I think I’ve got it right now. Of course, I’ve said that four times before, and been wrong. Every so often, I’ll be playing with the number of servings and something like “add 2/3 1/1.5 cups marinara” will show up. FFFFFFFFUUUUUUUU….

And there’s still the problem of whether you should scale up an ingredient in the directions. If you’re scaling a small lasagna into a big lasagna, the amount of sauce you want to use per layer should increase. If you’re scaling two calzones to eight calzones, the amount of sauce you need per calzone shouldn’t increase. I still haven’t worked that one out.

On the other hand, I did get the app done (more or less) and it does work (more or less). At the very least, it’s really satisfying to be able to open up an old binder, point the camera at a page, and have it just work.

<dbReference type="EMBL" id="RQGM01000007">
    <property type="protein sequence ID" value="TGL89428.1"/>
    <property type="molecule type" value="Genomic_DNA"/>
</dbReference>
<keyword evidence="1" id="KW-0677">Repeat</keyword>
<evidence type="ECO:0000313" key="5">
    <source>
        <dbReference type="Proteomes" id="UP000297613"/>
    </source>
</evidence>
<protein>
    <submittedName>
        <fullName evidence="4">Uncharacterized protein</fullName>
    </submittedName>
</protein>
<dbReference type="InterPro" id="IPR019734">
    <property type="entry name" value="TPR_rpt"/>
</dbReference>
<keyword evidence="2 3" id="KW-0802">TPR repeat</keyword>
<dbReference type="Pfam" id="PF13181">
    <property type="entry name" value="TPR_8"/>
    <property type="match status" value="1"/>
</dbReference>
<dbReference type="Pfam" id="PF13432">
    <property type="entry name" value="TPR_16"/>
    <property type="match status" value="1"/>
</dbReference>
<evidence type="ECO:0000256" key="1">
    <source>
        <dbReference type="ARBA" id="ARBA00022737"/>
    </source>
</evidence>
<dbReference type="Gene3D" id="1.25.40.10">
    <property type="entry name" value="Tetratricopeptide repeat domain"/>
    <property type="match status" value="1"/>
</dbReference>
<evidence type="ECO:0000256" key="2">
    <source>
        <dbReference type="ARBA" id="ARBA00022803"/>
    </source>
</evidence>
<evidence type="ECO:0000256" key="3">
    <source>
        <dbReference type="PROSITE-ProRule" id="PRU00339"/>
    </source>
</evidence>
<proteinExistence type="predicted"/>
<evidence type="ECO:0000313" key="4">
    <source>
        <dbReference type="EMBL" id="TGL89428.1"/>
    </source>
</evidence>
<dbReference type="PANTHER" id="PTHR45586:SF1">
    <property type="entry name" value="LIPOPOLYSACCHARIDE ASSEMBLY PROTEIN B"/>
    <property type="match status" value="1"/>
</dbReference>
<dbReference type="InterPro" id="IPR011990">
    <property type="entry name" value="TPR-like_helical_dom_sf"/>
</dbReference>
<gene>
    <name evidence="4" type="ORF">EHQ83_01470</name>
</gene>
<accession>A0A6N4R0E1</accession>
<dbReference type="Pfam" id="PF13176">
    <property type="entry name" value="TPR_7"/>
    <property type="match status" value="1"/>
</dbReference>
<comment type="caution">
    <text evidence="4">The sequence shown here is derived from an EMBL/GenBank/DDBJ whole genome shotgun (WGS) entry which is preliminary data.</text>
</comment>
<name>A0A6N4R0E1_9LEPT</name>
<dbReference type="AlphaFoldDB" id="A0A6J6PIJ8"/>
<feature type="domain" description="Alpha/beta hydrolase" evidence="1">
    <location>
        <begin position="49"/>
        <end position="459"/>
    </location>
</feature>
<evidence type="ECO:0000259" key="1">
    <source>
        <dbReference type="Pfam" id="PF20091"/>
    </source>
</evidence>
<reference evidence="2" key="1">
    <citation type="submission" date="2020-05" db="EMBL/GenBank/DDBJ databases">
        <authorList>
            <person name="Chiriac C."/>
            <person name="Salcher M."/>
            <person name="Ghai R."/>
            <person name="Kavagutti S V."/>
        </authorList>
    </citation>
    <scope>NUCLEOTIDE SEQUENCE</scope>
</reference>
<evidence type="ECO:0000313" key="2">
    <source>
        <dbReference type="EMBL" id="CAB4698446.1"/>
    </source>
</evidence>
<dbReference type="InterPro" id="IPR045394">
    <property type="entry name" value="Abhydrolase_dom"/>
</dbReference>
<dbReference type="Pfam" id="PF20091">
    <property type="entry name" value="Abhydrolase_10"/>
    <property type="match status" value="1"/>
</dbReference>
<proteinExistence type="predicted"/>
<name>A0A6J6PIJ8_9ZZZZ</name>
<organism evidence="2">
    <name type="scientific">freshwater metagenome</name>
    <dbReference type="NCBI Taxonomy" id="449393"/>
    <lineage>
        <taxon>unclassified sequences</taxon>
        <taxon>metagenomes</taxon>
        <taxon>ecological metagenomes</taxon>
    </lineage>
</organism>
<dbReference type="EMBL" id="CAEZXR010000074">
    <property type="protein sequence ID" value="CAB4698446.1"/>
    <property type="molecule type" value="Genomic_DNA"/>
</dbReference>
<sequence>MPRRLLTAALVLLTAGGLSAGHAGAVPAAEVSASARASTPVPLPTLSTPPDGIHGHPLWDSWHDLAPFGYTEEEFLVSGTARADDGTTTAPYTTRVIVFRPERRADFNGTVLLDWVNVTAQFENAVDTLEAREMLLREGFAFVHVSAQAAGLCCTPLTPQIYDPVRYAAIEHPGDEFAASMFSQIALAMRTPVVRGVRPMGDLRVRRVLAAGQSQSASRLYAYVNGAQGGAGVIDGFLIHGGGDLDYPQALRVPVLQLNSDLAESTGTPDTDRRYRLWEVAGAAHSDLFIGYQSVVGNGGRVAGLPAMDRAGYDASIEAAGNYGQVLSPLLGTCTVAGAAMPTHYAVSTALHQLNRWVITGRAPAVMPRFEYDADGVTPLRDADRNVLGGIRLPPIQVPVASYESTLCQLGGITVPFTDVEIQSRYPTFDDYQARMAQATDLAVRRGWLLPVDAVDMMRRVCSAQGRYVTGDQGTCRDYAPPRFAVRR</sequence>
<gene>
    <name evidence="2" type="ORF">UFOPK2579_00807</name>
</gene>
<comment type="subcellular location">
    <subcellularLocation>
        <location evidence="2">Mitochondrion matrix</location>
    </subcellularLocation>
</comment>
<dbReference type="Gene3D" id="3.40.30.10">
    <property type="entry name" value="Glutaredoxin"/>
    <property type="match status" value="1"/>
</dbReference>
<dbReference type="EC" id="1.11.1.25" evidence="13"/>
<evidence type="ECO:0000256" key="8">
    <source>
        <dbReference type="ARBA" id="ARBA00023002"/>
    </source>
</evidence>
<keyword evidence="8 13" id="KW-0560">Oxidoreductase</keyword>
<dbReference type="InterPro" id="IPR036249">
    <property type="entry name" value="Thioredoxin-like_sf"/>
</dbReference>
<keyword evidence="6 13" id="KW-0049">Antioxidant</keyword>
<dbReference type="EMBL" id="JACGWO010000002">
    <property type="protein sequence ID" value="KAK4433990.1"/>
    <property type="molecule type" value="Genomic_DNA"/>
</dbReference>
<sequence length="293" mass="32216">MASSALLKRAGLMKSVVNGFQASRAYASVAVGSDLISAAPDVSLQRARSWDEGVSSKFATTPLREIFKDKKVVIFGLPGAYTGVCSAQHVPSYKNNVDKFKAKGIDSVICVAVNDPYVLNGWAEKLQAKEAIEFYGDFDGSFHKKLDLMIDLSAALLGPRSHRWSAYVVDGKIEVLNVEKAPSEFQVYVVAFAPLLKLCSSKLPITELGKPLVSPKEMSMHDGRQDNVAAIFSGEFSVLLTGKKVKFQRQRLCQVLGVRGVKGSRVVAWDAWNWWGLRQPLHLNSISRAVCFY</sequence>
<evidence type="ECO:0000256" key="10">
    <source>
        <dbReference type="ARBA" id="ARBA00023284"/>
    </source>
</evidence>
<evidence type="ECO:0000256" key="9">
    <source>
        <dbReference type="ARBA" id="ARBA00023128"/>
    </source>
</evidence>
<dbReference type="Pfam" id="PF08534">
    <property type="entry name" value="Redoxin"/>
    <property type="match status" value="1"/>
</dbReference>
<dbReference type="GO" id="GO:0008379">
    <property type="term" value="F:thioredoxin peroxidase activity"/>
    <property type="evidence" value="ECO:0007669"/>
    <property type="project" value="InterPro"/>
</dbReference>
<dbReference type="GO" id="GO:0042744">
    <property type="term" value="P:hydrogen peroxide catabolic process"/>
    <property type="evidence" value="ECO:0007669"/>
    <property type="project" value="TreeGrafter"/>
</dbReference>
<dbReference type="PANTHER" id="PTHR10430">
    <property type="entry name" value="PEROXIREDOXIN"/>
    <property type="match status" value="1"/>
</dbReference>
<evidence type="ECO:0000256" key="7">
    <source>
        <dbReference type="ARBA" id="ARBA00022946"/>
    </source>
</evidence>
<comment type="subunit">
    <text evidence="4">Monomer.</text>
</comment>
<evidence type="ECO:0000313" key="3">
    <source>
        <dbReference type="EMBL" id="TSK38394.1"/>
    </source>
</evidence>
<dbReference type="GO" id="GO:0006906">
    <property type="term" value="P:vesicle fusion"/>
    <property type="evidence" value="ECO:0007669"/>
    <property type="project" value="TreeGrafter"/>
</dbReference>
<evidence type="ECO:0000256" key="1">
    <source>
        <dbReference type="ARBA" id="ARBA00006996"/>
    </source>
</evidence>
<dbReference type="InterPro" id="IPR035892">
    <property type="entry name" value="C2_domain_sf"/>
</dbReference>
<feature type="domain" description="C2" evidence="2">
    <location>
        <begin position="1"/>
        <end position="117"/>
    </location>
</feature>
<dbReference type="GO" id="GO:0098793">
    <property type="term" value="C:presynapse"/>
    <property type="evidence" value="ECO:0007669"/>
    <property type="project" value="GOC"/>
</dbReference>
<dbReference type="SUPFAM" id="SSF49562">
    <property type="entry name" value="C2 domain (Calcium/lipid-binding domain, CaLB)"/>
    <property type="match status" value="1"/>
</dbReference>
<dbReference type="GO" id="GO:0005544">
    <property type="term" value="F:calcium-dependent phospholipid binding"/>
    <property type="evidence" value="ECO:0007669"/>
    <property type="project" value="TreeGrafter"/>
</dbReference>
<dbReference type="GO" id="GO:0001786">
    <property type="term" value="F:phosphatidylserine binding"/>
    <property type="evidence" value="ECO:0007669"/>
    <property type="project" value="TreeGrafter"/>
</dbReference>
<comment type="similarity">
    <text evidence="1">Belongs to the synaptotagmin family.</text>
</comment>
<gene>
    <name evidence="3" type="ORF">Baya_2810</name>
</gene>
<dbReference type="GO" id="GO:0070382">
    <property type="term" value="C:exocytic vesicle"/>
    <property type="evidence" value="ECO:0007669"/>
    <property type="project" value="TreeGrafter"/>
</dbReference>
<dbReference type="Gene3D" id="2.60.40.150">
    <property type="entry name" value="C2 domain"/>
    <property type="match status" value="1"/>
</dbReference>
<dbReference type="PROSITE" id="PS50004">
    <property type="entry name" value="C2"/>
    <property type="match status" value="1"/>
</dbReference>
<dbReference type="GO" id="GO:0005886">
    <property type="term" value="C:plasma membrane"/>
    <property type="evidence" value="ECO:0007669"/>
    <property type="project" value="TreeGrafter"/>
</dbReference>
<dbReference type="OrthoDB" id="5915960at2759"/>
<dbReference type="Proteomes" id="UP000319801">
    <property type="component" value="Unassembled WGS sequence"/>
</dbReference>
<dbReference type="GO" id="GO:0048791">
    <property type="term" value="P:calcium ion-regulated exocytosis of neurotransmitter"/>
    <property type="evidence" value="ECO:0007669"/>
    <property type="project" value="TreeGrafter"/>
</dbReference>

Two weeks after I started, I felt the app was good enough to put up on the Android app store. I was wrong, but I put it up there anyway. Now, a week after that, it’s in pretty good shape. I think.

If you want to try it out, it’s available here: Recipe Wizard.

I promise, it’s safe. It’s free. There’s no ads. It doesn’t share, or even look at personal info. All it cares about is recipes. No, seriously, if someone used the app’s camera mode to take a picture of you dressed up as Frank-N-Furter, it wouldn’t even react unless you were holding a recipe card.

Frank holding a hot dog recipe
♫You’re a hot dog…♪ Screenshot via Wikipedia.

And, before anyone asks… No, I won’t be doing an iOS version. But, if some else wants to take a stab at it, I’d be more than happy to share any algorithms that might help.